In conclusion, we identified 26 candidate promoter regions from Lm EGD-e by RNA-sEq. Among these promoters, 9 native promoters showed great strengths according to the fluorescence intensity of EGFP at 28 °C. The strength of P29 is 24-fold higher than the known strong promoter P36. On the one hand, P29 had high activities in ZF4 cells. Lm can be observed directly under a fluorescence microscope without using immunological methods because of their full-body fluorescence. On the other hand, zebrafish is one of the important model vertebrates and the embryos are transparent, which makes it easy for fluorescence observation. P29 had been proved to initiate EGFP expression in zebrafish embryos. Therefore, Lm can also be used to study how it causes immune response in zebrafish model, which lays a good foundation for the application of attenuated Lm live vector vaccine in aquaculture. Furthermore, these 9 native promoters have high activities at 28 and 37 °C. Therefore, they could potentially be used to express a large number of target antigens in Lm, such as aquatic pathogen antigens and tumor antigens, to construct attenuated Lm live vector vaccines. In addition, the strong native promoters we identified can serve as templates for mutating their key regulatory sequences, such as the UP elements, − 35 sequences, and − 10 sequences, to build a library of synthetic promoters with higher intensity [26, 27]. Furthermore, these nine promoter regions have varying degrees of conservation in Lm. As a whole, we characterized a panel of promoters in Lm by RNA-sEq. These promoters can be used for fine-tuning the expression of various proteins in Lm. To our knowledge, this is the first well-characterized promoter library in Lm EGD-e. Our study provides a general method for the discovery and characterization of different strengths of promoters under target conditions.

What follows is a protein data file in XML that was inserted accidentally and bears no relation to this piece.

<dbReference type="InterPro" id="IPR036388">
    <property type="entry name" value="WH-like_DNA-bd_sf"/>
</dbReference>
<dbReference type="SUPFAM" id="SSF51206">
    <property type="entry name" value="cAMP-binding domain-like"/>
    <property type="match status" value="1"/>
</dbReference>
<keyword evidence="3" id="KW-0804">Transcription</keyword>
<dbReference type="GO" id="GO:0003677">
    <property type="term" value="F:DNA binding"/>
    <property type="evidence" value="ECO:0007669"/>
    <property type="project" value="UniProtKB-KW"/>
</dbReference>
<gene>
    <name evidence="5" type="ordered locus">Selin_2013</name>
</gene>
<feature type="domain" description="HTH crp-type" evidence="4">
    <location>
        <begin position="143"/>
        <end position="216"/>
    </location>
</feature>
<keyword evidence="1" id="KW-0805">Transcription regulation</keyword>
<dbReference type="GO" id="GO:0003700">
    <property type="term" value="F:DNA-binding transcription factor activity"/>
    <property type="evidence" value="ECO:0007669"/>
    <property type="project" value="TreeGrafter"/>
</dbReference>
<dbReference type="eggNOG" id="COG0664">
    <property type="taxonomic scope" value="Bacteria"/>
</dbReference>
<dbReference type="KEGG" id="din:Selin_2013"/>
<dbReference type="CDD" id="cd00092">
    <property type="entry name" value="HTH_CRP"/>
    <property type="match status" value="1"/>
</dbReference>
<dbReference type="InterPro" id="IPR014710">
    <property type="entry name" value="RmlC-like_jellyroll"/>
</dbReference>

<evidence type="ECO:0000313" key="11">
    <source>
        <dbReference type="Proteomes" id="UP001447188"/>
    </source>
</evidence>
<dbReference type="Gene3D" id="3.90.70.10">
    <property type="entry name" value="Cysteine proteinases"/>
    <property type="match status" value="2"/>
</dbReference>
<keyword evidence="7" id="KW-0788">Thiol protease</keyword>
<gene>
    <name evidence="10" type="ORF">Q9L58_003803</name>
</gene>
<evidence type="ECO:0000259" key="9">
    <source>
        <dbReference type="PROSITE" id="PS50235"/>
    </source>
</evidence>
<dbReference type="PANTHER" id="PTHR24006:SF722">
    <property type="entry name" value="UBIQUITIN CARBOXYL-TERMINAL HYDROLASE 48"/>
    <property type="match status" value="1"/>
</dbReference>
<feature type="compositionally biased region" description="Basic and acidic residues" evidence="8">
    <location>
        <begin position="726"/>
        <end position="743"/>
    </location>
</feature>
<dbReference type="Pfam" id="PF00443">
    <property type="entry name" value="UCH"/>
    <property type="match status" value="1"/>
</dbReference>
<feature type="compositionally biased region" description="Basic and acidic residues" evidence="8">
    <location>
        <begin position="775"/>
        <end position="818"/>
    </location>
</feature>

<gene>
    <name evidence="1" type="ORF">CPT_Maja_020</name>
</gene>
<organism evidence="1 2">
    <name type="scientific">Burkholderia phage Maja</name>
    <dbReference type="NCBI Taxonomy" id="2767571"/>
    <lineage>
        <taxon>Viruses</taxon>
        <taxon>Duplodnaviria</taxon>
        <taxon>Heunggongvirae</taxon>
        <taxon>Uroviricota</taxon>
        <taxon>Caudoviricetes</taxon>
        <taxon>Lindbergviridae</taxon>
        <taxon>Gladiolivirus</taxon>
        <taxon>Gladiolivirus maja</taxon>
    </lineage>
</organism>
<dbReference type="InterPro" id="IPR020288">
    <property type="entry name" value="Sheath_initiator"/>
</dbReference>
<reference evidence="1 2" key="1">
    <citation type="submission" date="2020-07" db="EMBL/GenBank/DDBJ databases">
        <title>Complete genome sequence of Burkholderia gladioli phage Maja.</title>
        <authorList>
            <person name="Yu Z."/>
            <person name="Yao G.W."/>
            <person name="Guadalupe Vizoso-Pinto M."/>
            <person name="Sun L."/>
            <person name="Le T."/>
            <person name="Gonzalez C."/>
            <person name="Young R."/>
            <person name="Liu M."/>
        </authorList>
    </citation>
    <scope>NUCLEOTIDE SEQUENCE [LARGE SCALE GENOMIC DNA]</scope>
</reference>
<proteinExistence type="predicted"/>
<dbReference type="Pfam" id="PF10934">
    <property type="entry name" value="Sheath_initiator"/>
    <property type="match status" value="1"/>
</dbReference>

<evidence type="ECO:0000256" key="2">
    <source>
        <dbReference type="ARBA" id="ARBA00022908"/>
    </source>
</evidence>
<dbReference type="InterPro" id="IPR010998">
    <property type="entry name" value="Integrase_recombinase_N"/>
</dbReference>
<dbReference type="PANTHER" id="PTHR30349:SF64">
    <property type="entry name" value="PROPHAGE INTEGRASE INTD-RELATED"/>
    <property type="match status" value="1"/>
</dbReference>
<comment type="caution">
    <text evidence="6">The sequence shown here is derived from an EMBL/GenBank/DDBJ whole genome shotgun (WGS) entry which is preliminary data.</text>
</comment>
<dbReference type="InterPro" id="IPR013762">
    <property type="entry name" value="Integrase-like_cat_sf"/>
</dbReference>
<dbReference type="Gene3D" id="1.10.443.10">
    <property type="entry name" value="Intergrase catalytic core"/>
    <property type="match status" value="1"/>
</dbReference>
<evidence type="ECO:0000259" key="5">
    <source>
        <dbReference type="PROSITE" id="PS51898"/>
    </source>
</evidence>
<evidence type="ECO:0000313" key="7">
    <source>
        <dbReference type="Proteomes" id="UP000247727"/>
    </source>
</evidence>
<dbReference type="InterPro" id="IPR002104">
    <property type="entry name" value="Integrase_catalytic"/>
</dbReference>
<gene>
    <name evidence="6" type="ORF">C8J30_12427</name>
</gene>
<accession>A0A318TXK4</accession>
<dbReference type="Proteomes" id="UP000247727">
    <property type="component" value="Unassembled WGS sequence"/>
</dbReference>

Materials and methods

Strains, plasmids, media and the cell line

Lm EGD-e was grown in Brain Heart Infusion Broth (BHI) medium at 37 or 28 °C. Escherichia coli DH5α competent cell used for molecular cloning and plasmid propagation was grown in LB broth (LB) medium at 37 °C. According to the resistance marker on the plasmid, erythromycin and kanamycin antibiotics with final concentrations of 5 µg/mL and 50 µg/mL were added to the BHI and LB medium, respectively. All the strains and plasmids used in this study were listed in Additional file 1: Table S1. Cell line ZF4 was cultured at 28 °C with 5 % CO2, in DMEM containing 10 % FBS.

Lm EGD-e RNA extraction